Libya taking down .ly websites not in line with Islamic law

URL shorteners are known for their clever use of domains to look like an actual word. Google has Goo.gl. Techmeme has Techme.me, and Neowin has neow.in. The list is practically endless. One of the top level domains (TLD) commonly used for shortening purposes is .ly, and it’s owned by the Libyan government. The biggest URL shortening service to use that TLD is Bit.ly. Other websites include Ow.ly, Ad.ly, and Smel.ly. The Libyan government is not too fond of these services popping up in their namespace, and is actively trying to take down sites misusing the .ly TLD.

What is considered misuse? According to Ben Metcalfe, owner of vb.ly, the Libyan government took down his site because its content was in violation of Libyan Islamic/Sharia law. Regardless of the obvious logic shortfall of claiming that content on a URL shortener could be offensive, this action shows clear intent to censor the Libyan Internet, and that’s a trend we don’t want to see spread. It also didn’t clearly violate any regulation on the NIC.ly registrar page, and that’s what causes Metcalfe to assume that NIC.ly is being pressured into closing these sites for political (and possibly financial) agendas. Metcalfe did some investigation into the matter and came up with the following conclusions:

  • .ly domains deemed to be in violation of NIC.ly regulation are being deregistered and removed without warning – causing significant inconvenience and damage.
  • .ly domains are being deregistered and removed due to reasons that do not correspond to the regulations defined in the official NIC.ly Regulations.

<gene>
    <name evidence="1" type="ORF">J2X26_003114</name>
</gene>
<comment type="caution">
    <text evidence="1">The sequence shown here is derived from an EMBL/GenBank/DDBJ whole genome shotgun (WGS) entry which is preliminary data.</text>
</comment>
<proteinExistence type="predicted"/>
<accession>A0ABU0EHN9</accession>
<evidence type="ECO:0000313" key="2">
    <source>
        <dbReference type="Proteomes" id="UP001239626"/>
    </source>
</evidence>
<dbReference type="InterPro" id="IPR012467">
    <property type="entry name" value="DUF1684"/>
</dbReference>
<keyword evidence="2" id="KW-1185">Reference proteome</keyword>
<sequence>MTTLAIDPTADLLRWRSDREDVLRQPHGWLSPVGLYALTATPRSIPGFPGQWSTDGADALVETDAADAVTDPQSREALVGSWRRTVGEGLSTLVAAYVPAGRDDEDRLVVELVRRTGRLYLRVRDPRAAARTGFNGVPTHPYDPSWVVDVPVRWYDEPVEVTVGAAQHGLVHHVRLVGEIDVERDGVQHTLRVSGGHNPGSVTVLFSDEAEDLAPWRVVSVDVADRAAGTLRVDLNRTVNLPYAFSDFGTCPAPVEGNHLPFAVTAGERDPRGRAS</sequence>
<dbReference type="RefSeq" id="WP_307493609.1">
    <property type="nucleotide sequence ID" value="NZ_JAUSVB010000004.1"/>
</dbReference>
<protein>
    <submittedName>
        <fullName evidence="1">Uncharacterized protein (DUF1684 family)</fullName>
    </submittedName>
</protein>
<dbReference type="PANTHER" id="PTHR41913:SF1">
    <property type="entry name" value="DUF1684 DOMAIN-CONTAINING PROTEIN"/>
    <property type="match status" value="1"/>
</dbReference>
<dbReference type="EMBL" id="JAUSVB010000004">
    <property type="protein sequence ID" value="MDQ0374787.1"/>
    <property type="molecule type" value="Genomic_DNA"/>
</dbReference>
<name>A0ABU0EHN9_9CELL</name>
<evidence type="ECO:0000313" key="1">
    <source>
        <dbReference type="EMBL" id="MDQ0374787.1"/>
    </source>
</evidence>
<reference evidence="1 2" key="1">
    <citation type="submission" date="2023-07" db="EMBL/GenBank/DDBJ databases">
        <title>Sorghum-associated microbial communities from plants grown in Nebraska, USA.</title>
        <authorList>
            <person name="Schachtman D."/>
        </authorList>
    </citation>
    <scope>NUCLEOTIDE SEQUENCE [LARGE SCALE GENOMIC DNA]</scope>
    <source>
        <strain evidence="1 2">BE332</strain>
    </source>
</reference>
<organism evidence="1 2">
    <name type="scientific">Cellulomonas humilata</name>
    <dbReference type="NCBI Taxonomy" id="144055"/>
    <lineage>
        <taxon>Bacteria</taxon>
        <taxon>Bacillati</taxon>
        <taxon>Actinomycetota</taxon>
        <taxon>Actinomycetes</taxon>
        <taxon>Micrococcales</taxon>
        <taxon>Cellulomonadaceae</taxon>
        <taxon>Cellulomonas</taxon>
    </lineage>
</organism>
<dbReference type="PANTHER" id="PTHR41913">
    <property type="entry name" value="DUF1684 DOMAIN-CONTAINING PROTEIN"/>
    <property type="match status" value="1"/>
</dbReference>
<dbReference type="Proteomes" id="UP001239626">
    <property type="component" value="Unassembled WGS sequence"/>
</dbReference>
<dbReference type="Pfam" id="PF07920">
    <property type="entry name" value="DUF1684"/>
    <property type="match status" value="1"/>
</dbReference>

• NIC.ly seems to want to extend their reach beyond the domain itself and regulate the content of websites that use a .ly domain. The concept amounts to censorship and makes .ly domains untenable to be used for user-generated content or url shorteners.
  • Libyan Islamic/Sharia Law is being used to consider the validity of domains, which is unclear and obscure in terms of being able to know what is allowed and what isn’t.
  • NIC.ly have suddenly decided that <4 letter .ly domains should only be available to local Libyans and this appears to create motivation to recover what premium domains they can to go back into this new local-only pot of domains.

This wouldn’t be the first time we’ve seen censorship on the Internet, as China has been actively and successfully censoring their web space for years. Metcalfe warns people that based on the conclusions he’s drawn up, no URL shortener using the .ly TLD can be considered safe. 

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